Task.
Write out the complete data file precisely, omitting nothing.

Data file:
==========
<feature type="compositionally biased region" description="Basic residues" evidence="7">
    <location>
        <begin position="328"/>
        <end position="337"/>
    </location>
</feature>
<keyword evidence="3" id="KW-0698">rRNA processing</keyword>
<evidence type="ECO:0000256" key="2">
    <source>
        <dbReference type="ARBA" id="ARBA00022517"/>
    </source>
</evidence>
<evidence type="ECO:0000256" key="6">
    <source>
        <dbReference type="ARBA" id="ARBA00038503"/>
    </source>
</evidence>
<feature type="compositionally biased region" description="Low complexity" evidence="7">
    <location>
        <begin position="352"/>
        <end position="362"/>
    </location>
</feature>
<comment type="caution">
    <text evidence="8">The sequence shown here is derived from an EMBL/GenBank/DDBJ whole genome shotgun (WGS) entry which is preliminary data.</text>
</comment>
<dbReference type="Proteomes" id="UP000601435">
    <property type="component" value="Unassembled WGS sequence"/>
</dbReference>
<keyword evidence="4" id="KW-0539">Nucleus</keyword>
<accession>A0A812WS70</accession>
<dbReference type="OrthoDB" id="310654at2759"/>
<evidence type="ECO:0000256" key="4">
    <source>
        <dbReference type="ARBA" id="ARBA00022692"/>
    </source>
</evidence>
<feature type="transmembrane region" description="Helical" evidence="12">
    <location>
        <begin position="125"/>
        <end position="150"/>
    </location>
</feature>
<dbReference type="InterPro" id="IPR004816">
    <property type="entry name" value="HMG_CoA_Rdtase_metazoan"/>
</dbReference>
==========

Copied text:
<feature type="compositionally biased region" description="Basic residues" evidence="7">
    <location>
        <begin position="328"/>
        <end position="337"/>
    </location>
</feature>
<keyword evidence="3" id="KW-0698">rRNA processing</keyword>
<evidence type="ECO:0000256" key="2">
    <source>
        <dbReference type="ARBA" id="ARBA00022517"/>
    </source>
</evidence>
<evidence type="ECO:0000256" key="6">
    <source>
        <dbReference type="ARBA" id="ARBA00038503"/>
    </source>
</evidence>
<feature type="compositionally biased region" description="Low complexity" evidence="7">
    <location>
        <begin position="352"/>
        <end position="362"/>
    </location>
</feature>
<comment type="caution">
    <text evidence="8">The sequence shown here is derived from an EMBL/GenBank/DDBJ whole genome shotgun (WGS) entry which is preliminary data.</text>
</comment>
<dbReference type="Proteomes" id="UP000601435">
    <property type="component" value="Unassembled WGS sequence"/>
</dbReference>
<keyword evidence="4" id="KW-0539">Nucleus</keyword>
<accession>A0A812WS70</accession>
<dbReference type="OrthoDB" id="310654at2759"/>
<evidence type="ECO:0000256" key="4">
    <source>
        <dbReference type="ARBA" id="ARBA00022692"/>
    </source>
</evidence>
<feature type="transmembrane region" description="Helical" evidence="12">
    <location>
        <begin position="125"/>
        <end position="150"/>
    </location>
</feature>
<dbReference type="InterPro" id="IPR004816">
    <property type="entry name" value="HMG_CoA_Rdtase_metazoan"/>
</dbReference>